Traditionally, international public relations studies have assumed that a foreign organization, namely a foreign government, is the primary influence on how its home country is portrayed to audiences abroad. This study challenges such assumption of independence by revealing how foreign organizations are connected in ways previous works have not considered. Using Foreign Agents Registration Act data, we reveal the direct and indirect connections that form when foreign organizations hire U.S. agencies to produce their international public relations work. Our network analysis of foreign organizations from Latin American and their U.S. agents documents the network structures that emerge for each country and identifies the types of organizations that are positioned advantageously in the networks. We use these findings to theorize how foreign organizations’ connections and their key positions in networks may influence the production of international public relations efforts for their home country. We at a macro-level, public relations effects depend on the structure of the networks, the overlapping sites where communication content is produced, and who is positioned as key players in the production networks.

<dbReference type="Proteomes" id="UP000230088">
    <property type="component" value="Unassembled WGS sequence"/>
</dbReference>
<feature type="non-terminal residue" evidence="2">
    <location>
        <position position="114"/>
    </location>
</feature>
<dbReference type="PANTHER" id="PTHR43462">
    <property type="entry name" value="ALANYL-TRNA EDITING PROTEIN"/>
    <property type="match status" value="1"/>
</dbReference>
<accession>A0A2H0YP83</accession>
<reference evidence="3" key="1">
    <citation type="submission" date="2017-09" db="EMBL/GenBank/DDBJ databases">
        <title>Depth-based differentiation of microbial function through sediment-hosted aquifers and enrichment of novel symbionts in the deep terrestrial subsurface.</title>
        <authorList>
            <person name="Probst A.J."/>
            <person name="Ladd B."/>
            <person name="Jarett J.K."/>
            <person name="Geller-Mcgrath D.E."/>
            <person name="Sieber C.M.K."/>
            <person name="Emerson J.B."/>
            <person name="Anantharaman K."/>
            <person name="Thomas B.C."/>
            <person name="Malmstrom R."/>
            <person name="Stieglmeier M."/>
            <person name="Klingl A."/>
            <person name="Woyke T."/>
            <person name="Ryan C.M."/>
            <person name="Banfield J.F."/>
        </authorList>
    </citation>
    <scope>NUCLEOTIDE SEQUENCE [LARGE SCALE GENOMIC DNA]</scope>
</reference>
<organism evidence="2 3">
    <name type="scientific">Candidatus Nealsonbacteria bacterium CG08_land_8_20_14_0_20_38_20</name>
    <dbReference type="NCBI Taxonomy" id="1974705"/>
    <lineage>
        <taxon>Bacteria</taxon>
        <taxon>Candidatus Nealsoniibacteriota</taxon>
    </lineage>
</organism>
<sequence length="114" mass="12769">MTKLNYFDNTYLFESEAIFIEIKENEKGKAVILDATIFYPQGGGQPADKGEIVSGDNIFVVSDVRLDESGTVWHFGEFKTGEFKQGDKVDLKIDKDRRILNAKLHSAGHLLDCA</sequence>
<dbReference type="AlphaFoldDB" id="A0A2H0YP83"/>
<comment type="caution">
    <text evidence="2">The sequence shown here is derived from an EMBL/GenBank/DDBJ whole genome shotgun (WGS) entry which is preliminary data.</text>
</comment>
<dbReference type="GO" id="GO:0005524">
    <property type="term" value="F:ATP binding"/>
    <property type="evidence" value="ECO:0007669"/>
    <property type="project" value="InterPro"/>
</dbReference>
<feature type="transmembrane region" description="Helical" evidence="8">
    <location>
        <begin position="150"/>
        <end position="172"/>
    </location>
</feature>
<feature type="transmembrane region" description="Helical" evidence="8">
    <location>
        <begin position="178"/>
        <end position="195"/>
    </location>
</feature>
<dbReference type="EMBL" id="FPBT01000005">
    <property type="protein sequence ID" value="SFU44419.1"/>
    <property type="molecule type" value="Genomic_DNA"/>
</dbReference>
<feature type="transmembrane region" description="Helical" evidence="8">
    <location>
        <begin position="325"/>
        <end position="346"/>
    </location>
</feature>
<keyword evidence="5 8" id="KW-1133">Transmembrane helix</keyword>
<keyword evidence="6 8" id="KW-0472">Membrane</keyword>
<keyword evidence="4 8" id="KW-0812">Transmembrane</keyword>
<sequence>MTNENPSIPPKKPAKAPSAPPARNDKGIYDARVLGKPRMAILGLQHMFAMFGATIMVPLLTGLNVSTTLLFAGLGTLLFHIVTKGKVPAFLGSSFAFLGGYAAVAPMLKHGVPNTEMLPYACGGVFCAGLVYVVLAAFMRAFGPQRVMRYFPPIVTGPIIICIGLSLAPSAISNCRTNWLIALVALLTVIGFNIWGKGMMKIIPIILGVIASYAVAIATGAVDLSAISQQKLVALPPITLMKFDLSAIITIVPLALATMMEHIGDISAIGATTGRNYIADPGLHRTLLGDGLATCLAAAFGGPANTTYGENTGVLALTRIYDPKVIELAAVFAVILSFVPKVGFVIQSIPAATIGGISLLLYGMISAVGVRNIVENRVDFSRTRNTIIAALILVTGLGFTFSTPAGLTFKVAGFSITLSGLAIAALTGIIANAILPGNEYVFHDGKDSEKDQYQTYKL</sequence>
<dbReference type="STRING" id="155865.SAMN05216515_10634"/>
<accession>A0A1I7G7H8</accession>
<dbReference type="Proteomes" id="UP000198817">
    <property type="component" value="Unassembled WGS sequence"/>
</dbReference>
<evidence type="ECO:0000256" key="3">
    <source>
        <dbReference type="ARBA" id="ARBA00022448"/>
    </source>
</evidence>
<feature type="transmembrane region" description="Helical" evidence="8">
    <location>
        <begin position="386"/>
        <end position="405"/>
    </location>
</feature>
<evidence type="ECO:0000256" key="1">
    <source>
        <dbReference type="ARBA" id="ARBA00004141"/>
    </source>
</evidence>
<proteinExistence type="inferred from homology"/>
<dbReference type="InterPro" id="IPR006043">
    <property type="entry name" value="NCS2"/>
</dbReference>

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© 2021 Elsevier Inc.
- Foreign Agents Registration Act (FARA)
- International public relations
- Network analysis
- Network theory
- Networks of production